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1 Journal of Physiology (1992), 455, pp With 5 figures Printed in Great Britain EFFECT OF MATERNAL COLD EXPOSURE ON BROWN ADIPOSE TISSUE AND THERMOGENESIS IN THE NEONATAL LAMB BY M. E. SYMONDS, M. J. BRYANT, L. CLARKE, C. J. DARBY AND M. A. LOMAX From the Departments of Biochemistry & Physiology and Agriculture, School of Animal and Microbial Sciences, University of Reading, Whiteknights, PO Box 228, Reading RG6 2AJ (Received 7 November 1991) SUMMARY 1. This study examines the effect of chronic cold exposure during pregnancy, induced by winter shearing twin-bearing ewes 4 weeks before predicted lambing date, on 2 consumption and CO2 production during non-rapid-eye-movement (REM) sleep in lambs maintained for at least 1 h at warm (28-18 'C) and cold (14-5 'C) ambient temperatures at 1, 4, 14 and 3 days of age. This was combined with measurement of the thermogenic activity (GDP binding to uncoupling protein in mitochondrial preparations) of perirenal adipose tissue from lambs immediately after birth and at 33 days of age. 2. Lambs born from shorn (cold-exposed) ewes were 15% heavier (P < -1) and possessed 21 % (P < -1) more perirenal adipose tissue that contained 4% more protein and mitochondrial protein than unshorn (P < -5) controls. Total GDP binding in perirenal adipose tissue was 4 % greater (P < '5) in lambs born from shorn ewes but there was no difference in lipid content of this tissue between the two groups. 3. At 1 day of age, lambs born from shorn ewes exhibited a 16 % higher (P < 5) rate of 2 consumption (per kilogram bodyweight) at the warm temperature and a 4 % greater metabolic response to the cold ambient temperature. All lambs born from shorn ewes responded to cold exposure without shivering (i.e. via non-shivering thermogenesis) whilst shivering was measured in four out of seven lambs in the unshorn group. These differences had disappeared by 4 days of age as a result of a 25% increased (P < -1) rate of 2 consumption in the warm in lambs born from unshorn ewes and a 2 % decrease (P < 5) in the response to the cold in lambs from shorn ewes. Shivering during cold exposure was measured in six out of nine lambs born from shorn ewes indicating a rapid alteration in thermoregulatory responses to cold during the first few days of life. 4. The levels of GDP binding and mitochondrial protein in perirenal adipose tissue fell by one-third in both groups of lambs during the first 33 days of life whereas lipid content either increased or was unchanged. This indicated that brown adipose tissue (BAT) was developing the characteristics of white adipose tissue. In lambs aged 33 days that were born from shorn ewes, perirenal adipose tissue weighed 88 % more MS 9883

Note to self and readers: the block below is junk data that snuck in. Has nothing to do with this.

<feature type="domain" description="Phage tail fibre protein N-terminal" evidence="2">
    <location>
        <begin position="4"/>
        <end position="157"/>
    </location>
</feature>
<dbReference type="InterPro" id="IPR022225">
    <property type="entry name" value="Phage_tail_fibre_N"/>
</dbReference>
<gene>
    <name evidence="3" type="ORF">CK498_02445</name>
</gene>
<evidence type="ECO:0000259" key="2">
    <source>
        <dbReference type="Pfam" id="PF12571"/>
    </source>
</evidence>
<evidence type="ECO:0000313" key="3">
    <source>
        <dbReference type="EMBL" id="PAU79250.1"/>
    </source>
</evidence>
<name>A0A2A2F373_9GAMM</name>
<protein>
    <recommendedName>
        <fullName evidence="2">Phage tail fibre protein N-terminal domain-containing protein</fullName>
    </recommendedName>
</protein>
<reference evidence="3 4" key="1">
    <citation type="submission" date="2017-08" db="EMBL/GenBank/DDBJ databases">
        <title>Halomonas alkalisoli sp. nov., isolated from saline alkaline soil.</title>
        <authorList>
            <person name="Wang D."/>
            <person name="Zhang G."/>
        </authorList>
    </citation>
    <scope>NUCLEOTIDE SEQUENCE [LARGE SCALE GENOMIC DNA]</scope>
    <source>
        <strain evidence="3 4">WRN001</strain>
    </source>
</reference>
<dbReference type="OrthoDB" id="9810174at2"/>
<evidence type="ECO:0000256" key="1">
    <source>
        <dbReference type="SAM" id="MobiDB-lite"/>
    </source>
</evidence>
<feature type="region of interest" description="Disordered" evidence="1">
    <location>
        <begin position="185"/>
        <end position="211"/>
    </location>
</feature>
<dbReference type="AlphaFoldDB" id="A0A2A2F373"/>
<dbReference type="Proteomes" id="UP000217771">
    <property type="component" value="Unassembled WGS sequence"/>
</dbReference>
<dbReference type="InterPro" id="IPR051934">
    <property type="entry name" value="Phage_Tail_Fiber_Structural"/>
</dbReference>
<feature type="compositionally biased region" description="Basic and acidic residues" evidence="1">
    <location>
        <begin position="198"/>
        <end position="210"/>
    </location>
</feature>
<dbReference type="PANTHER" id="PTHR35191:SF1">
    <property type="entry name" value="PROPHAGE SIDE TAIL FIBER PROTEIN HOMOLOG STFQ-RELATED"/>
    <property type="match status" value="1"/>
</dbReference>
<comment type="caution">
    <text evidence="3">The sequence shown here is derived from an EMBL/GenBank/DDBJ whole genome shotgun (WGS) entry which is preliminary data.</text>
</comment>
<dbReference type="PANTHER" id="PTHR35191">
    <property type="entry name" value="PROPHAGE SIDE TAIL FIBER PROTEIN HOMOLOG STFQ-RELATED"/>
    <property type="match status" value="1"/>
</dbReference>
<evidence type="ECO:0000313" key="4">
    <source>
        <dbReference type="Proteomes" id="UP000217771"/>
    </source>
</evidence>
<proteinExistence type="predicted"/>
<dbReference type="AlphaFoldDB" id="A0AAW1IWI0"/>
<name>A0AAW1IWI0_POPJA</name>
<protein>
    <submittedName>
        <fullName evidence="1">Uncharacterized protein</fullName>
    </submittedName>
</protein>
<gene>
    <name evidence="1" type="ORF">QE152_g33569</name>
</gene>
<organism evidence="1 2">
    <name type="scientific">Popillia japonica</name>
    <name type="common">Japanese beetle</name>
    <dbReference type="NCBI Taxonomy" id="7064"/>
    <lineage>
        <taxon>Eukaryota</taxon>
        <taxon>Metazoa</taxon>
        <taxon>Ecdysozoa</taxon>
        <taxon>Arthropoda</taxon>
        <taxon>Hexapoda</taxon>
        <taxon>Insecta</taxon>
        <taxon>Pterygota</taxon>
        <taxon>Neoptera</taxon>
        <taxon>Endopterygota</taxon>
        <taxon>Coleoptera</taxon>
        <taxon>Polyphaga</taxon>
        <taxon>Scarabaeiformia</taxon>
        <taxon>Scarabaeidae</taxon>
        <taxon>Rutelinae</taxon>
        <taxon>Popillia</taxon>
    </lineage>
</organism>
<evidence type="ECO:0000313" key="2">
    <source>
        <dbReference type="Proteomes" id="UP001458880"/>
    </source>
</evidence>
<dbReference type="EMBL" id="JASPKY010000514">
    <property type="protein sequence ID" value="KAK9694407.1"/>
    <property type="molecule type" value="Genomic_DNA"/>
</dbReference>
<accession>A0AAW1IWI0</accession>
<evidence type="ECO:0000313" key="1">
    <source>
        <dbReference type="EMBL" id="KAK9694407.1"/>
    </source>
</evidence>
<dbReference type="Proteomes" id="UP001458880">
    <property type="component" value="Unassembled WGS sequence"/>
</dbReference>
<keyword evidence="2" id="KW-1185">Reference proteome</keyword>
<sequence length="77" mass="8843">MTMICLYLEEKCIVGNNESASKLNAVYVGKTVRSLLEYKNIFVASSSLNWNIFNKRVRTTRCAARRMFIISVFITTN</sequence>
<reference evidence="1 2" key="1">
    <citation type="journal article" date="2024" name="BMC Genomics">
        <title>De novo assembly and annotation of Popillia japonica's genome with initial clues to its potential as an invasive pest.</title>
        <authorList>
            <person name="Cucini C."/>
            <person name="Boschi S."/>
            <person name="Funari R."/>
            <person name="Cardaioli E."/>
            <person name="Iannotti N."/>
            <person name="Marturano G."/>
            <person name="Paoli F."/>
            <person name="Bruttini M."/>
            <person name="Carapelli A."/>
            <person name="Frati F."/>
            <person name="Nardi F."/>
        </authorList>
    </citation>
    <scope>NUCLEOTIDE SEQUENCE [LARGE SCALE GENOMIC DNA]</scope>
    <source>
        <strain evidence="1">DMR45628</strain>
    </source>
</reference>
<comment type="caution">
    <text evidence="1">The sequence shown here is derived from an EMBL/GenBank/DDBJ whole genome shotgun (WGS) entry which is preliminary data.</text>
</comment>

2 488 M. E SYMONDS AND OTHERS (P < 1), contained more (P < 5) protein and lipid, and the level of total GDP binding to mitochondrial protein was 1 % greater than in lambs born from unshorn ewes. There were no differences at this age between the two groups of lambs in metabolic rate but four out of eight lambs born from shorn ewes exhibited shivering responses to a cold ambient temperature compared with seven out of eight in the unshorn group. 5. It is concluded that maternal cold exposure during late pregnancy stimulates fetal growth and the thermogenic activity of BAT in the neonatal lamb. At 1 day of age this alternation in BAT was associated with an increased metabolic response to cold achieved entirely via non-shivering thermogenesis while longer term consequences were apparent in the measurement of colonic temperature, number of lambs exhibiting shivering at cold temperatures and perirenal fat deposition. INTRODUCTION Brown adipose tissue (BAT) is uniquely able to generate metabolic heat due to the presence of a mitochondrial uncoupling protein, thermogenin, which plays an important role in mammalian thermoregulatory responses to a cold environment (Canon & Nedergaard, 1985). Newborn lambs rely on non-shivering thermogenesis in BAT to produce the heat necessary to prevent hypothermia in a cold environment (Alexander & Williams, 1968) but the ability to produce heat by non-shivering thermogenesis declines rapidly during the first few weeks following birth as BAT is replaced by white adipose tissue (Thompson & Jenkinson, 1969). Since hypothermia is a major cause of the one to four million lamb deaths occurring each year in the British sheep industry (Slee, 1979) it is surprising that there is a lack of information on the mechanisms regulating BAT development and function in the fetus and neonate (see Symonds & Lomax, 1992). An apparent failure to utilize non-shivering thermogenesis during neonatal development is associated with unexpected death (Symonds, Andrews & Johnson, 1989a). However, there are no publications in which in vivo metabolic responses to cold have been linked to the appropriate measurements of the thermogenic activity of BAT (GDP binding and mitochondrial protein levels, see Trayhurn & Milner, 1989) in lambs during the first month of life. In the ovine fetus BAT is mainly found in the perirenal region and grows rapidly relative to body weight between 7-12 days of pregnancy (Alexander, 1978). After this stage only a small amount of adipose tissue growth occurs in comparison to total fetal growth, and in the case of maternal undernutrition can actually decline (Alexander, 1978). Maternal cold stress during late pregnancy stimulates the in vivo capacity for non-shivering thermogenesis in newborn lambs (Stott & Slee, 1985) and BAT deposition in neonatal rats (Hyvarinin, Pasanen, Hejkura, Heinineva & Laru, 1976). We have shown that maternal cold stress, induced by winter shearing twinpregnant ewes 8 weeks before parturition results in changes in the maternal metabolic environment which improve lamb birth weight and lamb growth rate (Symonds, Bryant & Lomax, 1986, 199). The following study extends these findings by investigating the effects of maternal cold exposure on BAT thermogenic activity and in vivo metabolic response to cold ambient temperatures in newborn lambs. A preliminary report of this work has already been published (Symonds, Bryant & Lomax, 1991).